For many residency applicants, writing the first draft of their personal statement is probably the most difficult part of the entire application process. And the most difficult part of writing that first draft is often getting the first few words on the page. Don’t fret – even accomplished novelists and famous journalists struggle to get started sometimes! Here, we’ll discuss how you can get your ideas down on the page and then transform those ideas into a compelling personal statement.
You’ve cleared your schedule, turned off the television, and filled your coffee cup; now you’re ready to write. You fire up the computer and wait for the words to flow…
Relax, it’s not just you. Not many medical students have spent a lot of time writing essays for fun; among the rare few who have, not many have focused on writing personal statements. And there’s nothing quite like a blank page to dampen the most enthusiastic writer’s zeal. You’re probably tempted to get up and do something – anything! – rather than stare at that blank screen for another second.
We have some advice for you: DON’T.
STAY WHERE YOU ARE.
SET A TIMER FOR 15 MINUTES.
AND MOST IMPORTANT…
WRITE, WRITE, AND WRITE SOME MORE UNTIL THAT TIMER GOES OFF.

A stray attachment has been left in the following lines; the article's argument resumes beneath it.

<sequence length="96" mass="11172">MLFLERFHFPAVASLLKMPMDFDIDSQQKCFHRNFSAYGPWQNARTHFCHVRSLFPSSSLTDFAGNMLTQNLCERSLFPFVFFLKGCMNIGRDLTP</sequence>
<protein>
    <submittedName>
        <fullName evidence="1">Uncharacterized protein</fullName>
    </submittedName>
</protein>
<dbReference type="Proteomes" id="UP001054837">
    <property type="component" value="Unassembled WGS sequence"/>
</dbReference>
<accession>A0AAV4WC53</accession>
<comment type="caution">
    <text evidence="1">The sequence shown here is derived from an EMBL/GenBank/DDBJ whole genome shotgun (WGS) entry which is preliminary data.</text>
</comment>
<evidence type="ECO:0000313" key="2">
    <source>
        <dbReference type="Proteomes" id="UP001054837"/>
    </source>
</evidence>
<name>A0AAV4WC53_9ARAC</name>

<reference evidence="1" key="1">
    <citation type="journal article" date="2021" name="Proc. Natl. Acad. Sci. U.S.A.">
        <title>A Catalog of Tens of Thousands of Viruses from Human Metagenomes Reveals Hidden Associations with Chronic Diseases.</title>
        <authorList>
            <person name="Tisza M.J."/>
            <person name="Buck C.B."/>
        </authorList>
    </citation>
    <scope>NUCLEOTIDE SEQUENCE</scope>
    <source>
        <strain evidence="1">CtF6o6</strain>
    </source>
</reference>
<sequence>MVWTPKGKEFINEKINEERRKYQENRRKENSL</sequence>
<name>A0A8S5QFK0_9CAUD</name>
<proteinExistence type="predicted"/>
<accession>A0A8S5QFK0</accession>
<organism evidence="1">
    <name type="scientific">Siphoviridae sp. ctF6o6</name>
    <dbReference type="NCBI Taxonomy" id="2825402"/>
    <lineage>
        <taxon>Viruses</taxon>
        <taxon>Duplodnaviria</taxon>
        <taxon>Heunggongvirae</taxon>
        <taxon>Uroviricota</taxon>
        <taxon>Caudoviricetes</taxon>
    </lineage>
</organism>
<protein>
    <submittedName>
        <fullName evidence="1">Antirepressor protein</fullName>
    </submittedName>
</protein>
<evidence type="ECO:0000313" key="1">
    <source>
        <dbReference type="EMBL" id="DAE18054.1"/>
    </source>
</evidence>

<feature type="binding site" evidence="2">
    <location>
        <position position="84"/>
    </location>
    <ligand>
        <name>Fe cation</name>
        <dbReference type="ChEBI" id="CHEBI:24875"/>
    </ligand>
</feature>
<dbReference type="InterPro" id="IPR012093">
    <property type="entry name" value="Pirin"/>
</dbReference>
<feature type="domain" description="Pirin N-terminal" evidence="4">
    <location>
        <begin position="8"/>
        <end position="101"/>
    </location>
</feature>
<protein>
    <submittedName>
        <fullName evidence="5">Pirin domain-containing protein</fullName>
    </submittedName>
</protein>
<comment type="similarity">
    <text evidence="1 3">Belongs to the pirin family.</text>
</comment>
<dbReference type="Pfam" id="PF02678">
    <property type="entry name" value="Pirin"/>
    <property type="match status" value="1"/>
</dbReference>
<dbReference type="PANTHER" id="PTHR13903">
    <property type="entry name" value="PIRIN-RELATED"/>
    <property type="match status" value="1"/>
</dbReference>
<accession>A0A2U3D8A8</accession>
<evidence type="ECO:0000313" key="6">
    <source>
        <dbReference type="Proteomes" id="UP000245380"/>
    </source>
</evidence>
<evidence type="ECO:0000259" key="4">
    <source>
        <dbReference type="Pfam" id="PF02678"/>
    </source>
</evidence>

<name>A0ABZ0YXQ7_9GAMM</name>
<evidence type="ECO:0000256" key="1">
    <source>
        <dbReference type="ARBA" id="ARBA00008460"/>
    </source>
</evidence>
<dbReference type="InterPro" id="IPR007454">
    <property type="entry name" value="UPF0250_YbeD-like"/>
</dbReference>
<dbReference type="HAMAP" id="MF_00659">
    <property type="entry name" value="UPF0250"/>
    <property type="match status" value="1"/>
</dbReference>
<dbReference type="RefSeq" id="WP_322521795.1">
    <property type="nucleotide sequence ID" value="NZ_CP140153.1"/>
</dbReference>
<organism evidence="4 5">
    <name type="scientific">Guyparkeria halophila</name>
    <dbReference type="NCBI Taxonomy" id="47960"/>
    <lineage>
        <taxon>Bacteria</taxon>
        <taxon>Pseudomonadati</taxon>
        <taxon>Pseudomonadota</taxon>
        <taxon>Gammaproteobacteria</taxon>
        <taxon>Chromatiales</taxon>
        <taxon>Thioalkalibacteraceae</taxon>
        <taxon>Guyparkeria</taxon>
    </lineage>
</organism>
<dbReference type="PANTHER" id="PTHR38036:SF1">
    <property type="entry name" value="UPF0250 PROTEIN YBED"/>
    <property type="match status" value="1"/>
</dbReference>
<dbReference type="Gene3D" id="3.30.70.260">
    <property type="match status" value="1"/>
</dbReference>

When you start to write a few words on the page – even words like “I don’t know what to say” – something miraculous happens. Suddenly, there are WORDS on the page, not just blank space. And these words will inspire you to continue writing. Words beget words, and before long, your babbling string of “I’m writing but I really don’t have anything to say” can transform into “well, maybe I have a thing or two worth mentioning” or “I saw an attending do something really smart last week.” Suddenly, you’re brainstorming!
How to make the most of your brainstorming
Every effective essay begins with brainstorming to identify what topics you want to share with program directors. Your life is full of details, and as you start writing about the important experiences in your life, you’ll start to see patterns emerge. This is true for your chosen specialty as well. If you’ve been journaling during your rotations, you probably have lots of material already. If not, then you might start by thinking about what you like most about your specialty. In addition to the technical skills required, dig into the personal qualities: the mental concentration and take-charge attitude that surgeons have, the rapport with children and parents necessary for pediatrics, the enthusiasm for puzzle-solving of internists. How do these connect to other experiences in your life? Do you see crossovers between the activities you enjoy and perform well in and the specialty you’ve chosen?